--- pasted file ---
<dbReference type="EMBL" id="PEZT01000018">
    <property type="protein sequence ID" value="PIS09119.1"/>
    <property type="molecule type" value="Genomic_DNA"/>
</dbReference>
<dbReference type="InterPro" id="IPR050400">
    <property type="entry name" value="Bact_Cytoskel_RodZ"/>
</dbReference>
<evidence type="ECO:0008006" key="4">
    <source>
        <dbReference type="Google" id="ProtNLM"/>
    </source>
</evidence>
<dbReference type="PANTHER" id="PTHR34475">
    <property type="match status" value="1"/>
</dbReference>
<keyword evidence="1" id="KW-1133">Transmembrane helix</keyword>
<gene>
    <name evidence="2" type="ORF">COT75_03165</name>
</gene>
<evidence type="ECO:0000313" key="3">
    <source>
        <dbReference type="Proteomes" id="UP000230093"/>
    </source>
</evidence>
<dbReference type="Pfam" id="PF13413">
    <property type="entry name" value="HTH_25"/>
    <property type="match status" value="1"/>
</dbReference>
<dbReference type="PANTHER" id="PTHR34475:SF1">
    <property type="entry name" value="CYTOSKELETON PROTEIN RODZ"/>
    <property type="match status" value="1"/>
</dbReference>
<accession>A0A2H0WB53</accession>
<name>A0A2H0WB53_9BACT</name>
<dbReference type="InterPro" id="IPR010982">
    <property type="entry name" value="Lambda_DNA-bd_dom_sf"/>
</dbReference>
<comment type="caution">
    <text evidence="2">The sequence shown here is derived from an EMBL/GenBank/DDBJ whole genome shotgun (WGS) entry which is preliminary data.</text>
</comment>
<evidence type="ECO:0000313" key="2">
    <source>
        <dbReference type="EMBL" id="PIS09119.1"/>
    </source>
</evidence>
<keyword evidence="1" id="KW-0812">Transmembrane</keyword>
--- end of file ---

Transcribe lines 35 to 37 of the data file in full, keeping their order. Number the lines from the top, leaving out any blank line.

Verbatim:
<dbReference type="InterPro" id="IPR010982">
    <property type="entry name" value="Lambda_DNA-bd_dom_sf"/>
</dbReference>